Donovan will leave the game as the all-time top scorer in Major League Soccer and for the U.S. national team, and coach Bruce Arena said his legacy would be a simple one.
“I would think his legacy would be that he left the game as the greatest player in the history of U.S. soccer and he is a damn good person. That is a pretty good legacy,” said Arena, who also coached Donovan at the 2002 and 2006 World Cups.
Donovan departs at the relatively early age of 32, having announced in August his decision to quit. That meant that each game in the knockout playoffs could have been his last.
“It has been a little bit different because I personally didn’t know what was coming next but now I know,” said Donovan.
“I have been very excited every day to wake up and go to training. Candidly, I don’t want it to end. It has been a lot of fun and I am going to have that attitude on Sunday. I want it to be as enjoyable as possible and that would be winning,” he added.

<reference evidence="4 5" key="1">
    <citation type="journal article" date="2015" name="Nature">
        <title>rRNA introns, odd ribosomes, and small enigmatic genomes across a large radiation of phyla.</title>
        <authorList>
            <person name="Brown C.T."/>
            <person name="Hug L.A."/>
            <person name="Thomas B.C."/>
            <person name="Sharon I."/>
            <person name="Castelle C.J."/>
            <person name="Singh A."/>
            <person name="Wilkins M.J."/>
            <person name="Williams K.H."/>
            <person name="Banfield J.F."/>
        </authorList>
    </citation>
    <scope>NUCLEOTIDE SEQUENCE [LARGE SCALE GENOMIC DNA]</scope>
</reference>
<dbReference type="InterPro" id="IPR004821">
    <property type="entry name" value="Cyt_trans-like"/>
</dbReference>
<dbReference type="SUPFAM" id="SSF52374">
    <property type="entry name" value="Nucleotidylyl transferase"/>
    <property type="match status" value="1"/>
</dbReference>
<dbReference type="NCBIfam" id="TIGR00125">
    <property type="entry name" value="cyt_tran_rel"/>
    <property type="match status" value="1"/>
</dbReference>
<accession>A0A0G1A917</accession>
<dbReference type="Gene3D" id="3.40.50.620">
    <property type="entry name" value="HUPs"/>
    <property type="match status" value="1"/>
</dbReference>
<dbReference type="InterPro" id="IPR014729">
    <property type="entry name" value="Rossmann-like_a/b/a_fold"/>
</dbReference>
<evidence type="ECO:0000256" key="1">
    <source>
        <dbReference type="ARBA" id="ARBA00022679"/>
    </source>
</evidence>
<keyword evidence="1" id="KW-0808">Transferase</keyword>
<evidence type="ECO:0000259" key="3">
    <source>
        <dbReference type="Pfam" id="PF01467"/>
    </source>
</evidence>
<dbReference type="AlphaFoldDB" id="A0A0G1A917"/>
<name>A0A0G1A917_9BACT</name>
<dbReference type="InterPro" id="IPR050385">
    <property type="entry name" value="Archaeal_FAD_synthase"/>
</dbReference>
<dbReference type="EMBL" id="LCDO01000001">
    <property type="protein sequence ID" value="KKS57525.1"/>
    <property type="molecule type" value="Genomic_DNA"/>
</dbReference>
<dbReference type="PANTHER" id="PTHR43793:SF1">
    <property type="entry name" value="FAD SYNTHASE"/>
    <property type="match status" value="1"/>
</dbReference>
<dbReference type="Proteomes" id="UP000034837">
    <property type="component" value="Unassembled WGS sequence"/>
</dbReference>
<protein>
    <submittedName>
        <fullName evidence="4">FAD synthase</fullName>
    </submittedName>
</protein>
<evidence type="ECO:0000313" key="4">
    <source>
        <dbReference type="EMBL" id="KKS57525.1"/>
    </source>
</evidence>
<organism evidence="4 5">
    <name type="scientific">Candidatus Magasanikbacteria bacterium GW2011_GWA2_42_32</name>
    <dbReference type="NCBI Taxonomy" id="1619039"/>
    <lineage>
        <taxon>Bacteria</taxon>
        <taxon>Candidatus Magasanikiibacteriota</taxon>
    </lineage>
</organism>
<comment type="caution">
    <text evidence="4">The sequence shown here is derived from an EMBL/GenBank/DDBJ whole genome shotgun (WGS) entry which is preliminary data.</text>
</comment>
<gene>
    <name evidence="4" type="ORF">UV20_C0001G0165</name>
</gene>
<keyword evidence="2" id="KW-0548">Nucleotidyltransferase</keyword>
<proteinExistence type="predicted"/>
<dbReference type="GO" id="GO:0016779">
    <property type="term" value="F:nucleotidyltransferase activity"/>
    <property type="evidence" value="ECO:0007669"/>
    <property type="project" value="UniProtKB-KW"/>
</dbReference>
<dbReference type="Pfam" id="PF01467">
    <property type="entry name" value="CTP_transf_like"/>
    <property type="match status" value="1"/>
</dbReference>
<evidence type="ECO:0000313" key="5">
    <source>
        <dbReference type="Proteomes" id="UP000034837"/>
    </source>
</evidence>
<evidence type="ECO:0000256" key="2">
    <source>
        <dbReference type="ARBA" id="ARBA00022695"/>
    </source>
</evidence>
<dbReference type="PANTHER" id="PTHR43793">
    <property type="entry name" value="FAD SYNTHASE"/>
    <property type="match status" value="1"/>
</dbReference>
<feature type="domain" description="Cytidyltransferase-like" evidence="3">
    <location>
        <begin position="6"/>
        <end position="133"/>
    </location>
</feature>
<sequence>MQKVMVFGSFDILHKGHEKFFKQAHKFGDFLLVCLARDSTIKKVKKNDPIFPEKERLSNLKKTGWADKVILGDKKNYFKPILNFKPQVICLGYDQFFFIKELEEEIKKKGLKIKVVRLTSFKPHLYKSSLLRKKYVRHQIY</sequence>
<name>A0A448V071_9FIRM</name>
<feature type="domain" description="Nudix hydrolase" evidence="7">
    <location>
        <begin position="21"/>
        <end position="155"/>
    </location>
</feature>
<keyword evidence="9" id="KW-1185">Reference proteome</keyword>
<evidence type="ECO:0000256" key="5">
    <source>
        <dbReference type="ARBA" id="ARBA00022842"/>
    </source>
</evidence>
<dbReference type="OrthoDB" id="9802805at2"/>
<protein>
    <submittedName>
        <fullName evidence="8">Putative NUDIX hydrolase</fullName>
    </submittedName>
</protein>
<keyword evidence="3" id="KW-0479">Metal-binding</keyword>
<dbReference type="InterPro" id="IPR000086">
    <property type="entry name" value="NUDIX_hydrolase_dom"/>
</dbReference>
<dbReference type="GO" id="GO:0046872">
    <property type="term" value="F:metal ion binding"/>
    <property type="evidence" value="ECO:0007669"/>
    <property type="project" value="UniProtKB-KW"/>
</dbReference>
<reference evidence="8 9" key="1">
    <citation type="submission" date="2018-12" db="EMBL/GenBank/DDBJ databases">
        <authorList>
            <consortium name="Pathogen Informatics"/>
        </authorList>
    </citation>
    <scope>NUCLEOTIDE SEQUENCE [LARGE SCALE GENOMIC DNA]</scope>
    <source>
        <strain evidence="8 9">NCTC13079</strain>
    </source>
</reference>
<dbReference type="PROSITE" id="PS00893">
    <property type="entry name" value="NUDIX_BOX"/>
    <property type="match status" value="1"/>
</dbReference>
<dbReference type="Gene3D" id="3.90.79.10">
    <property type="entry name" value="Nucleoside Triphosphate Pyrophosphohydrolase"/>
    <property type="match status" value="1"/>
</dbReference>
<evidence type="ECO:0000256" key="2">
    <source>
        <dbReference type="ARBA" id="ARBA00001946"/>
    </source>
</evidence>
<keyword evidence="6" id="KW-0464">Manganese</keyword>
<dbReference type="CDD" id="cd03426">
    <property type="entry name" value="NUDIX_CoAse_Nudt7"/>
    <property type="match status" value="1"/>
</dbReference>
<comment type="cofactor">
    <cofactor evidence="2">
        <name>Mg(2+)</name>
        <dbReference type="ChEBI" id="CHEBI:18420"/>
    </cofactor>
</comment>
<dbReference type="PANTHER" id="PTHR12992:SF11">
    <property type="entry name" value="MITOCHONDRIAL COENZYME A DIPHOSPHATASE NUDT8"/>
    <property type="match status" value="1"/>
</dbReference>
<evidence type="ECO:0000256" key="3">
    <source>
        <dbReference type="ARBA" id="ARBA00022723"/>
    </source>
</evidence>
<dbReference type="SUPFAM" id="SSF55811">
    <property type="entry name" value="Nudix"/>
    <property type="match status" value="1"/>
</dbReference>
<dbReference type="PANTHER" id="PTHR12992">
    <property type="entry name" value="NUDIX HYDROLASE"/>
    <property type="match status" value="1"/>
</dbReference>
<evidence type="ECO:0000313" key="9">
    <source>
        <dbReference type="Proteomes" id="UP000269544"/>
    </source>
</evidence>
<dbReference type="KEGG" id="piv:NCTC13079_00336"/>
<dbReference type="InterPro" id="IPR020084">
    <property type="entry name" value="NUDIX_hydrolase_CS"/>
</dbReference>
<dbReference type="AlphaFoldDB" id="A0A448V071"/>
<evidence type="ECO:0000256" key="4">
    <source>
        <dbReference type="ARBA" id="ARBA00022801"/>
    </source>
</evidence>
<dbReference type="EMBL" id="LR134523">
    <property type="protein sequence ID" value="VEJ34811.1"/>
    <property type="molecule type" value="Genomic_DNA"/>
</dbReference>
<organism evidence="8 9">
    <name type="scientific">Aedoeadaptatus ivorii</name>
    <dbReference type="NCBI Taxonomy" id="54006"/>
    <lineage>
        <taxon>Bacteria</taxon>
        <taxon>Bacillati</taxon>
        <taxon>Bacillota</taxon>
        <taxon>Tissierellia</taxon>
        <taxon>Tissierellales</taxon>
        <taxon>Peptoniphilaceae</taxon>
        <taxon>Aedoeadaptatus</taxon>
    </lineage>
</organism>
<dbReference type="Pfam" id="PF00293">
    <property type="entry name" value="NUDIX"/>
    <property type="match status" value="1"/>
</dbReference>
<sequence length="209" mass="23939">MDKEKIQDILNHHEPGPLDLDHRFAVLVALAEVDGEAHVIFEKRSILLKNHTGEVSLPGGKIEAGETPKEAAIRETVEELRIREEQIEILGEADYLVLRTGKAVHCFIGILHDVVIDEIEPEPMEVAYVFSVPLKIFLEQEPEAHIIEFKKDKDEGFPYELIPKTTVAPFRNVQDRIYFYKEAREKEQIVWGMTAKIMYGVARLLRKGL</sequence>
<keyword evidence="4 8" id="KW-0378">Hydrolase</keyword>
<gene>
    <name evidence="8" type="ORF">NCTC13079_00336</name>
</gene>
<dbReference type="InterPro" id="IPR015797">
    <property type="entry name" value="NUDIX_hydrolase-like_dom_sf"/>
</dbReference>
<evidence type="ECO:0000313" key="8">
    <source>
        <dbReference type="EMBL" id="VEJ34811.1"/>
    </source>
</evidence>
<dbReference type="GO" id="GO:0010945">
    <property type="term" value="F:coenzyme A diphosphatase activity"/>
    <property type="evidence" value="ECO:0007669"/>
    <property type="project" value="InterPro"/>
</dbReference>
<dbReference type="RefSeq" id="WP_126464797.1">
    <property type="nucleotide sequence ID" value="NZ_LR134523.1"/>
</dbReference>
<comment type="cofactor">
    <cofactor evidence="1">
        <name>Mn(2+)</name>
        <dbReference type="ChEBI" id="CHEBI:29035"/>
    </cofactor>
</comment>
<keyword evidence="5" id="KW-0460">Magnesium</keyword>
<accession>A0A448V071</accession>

Galaxy forward Robbie Keane said he had not tried to change Donovan’s mind.
“He has made the decision that he is going to retire which is a shame, but at the end of the day, it is up to him and you have to respect his decision. If anyone deserves to go out on a high it is certainly Landon,” Keane said.
Donovan, who has won three MLS Cups with LA and two with San Jose, hopes he will be remembered for his personal qualities as much as what he achieved on the field.
“I have just always tried to be a good team-mate, a winner, I know I am not always perfect as a lot of people will attest to.
“At the end of it all, I realise I could have played on teams that we are not as successful (as Galaxy) so I have been really fortunate, I’m proud of what I’ve done, I’ve tried to be a good friend to people and that’s the most important. (Reuters)